At the end of December 1992 there were 7,510 households living in bed and breakfast hotels in England. Shelter estimates that this represents 21,500 individuals. Department of Environment figures released in June this year showed that this figure had increased by 2 percent. The annual cost of keeping people in temporary accommodation is £321 million.
The average annual cost of building a new home to rent is £7,000 compared with £13,150 to keep a family in bed and breakfast for a year. Ending bed and breakfast could save up to £46 million a year while replacing private sector leased housing with new homes could save a further £174 million a year.
Bed and breakfast accommodation is dangerous for kids. In a report on poverty in the borough, Hammersmith council wrote, 'The children of families living in bed and breakfast are especially at risk... many hotels are overcrowded and have poor furnishing, inadequate washing facilities, and hazards such as unsafe windows, gas rings and electrical appliances. They are often unhygienic, allowing diseases to spread rapidly.'
A new law announced on 5 November directly attacks those who occupy unused empty housing. Squatting has become a criminal offence with maximum sentences of six months jail plus £5,000 fines for failing to vacate property within 24 hours of a court order. Court orders will be made whether squatters appear in court or not. CHAR, the campaign for the homeless, says that 74 percent of squatters occupy local authority housing that would otherwise remain empty. At the moment a quarter of all possession orders fail because it is discovered that the occupier has rights of tenancy. If cases are rushed through under the new law, then people who have tenancy rights could be thrown on the streets.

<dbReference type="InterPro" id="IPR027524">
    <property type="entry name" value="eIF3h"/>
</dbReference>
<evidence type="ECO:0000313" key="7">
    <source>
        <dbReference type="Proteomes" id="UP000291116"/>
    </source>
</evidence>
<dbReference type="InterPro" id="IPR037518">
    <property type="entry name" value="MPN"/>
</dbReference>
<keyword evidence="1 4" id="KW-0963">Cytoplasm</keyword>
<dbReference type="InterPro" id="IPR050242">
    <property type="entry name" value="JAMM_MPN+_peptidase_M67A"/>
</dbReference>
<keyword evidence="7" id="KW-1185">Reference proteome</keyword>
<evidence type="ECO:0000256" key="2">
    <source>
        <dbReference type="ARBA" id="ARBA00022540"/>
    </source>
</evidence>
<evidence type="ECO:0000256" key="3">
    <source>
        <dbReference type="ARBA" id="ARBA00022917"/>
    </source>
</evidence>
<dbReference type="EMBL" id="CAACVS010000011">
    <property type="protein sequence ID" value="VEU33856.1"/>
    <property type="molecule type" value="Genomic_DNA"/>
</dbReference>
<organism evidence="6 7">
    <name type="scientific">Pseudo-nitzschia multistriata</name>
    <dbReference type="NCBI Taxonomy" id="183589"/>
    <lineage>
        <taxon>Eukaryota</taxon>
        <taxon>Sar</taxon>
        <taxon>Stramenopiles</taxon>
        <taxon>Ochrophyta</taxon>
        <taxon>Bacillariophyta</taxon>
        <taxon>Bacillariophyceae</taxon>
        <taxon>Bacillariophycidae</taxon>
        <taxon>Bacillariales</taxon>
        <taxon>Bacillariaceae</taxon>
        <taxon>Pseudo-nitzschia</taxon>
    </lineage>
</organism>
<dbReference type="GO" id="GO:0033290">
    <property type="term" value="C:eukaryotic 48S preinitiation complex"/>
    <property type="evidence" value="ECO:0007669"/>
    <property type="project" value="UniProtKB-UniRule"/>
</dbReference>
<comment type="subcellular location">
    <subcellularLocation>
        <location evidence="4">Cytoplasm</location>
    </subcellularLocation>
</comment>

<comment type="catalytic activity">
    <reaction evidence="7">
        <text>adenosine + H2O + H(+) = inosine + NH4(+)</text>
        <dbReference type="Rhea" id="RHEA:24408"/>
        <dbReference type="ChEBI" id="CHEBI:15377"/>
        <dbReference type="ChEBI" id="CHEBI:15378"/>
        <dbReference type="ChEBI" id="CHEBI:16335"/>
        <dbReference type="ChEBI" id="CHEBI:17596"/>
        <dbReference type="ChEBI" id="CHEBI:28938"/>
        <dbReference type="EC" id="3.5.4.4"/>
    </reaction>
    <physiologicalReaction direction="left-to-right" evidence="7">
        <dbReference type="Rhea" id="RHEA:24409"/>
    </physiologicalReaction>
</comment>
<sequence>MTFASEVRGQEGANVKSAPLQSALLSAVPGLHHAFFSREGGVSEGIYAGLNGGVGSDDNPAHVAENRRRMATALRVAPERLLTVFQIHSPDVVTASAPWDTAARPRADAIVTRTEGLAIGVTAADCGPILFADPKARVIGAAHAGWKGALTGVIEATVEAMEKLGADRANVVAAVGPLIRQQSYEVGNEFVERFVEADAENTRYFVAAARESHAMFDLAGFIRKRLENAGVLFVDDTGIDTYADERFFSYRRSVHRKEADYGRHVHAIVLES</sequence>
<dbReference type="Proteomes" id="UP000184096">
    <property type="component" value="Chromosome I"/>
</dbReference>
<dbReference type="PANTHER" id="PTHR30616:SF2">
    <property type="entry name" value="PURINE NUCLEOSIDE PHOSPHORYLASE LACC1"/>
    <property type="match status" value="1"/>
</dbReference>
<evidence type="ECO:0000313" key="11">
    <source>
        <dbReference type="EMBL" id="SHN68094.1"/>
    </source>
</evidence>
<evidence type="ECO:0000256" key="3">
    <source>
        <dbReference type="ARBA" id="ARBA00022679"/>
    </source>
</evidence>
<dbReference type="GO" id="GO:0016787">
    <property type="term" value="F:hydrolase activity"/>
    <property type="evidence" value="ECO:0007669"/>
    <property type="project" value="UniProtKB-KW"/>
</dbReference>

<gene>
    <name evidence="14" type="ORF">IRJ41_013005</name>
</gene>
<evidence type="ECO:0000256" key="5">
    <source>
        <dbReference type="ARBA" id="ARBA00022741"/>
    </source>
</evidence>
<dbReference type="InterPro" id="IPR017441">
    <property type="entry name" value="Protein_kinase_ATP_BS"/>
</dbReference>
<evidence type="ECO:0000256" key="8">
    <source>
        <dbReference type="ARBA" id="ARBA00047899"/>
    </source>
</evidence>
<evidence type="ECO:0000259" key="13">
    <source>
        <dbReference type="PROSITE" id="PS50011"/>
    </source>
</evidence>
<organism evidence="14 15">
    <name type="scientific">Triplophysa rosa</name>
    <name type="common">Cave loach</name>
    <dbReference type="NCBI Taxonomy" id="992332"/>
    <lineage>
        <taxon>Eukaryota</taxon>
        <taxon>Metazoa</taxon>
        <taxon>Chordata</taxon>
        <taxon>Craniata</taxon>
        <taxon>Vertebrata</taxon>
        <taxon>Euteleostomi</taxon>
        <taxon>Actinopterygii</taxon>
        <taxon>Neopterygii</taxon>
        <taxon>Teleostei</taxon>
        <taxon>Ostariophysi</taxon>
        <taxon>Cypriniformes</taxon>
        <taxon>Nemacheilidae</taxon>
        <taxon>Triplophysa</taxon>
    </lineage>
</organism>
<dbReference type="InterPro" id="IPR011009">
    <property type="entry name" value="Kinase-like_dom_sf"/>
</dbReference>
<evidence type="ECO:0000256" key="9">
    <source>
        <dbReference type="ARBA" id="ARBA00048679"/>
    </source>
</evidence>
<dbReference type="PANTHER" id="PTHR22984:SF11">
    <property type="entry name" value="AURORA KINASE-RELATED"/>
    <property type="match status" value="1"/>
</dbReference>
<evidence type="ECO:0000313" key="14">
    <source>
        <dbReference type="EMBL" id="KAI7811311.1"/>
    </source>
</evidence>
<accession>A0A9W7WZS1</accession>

Tower Hamlets recently won a legal action which means local authorities must check people's immigration status before offering them housing. Having a home while pursuing your right to residency is an advantage, so this law is likely to increase the number of deportations and further discriminate against impoverished refugees.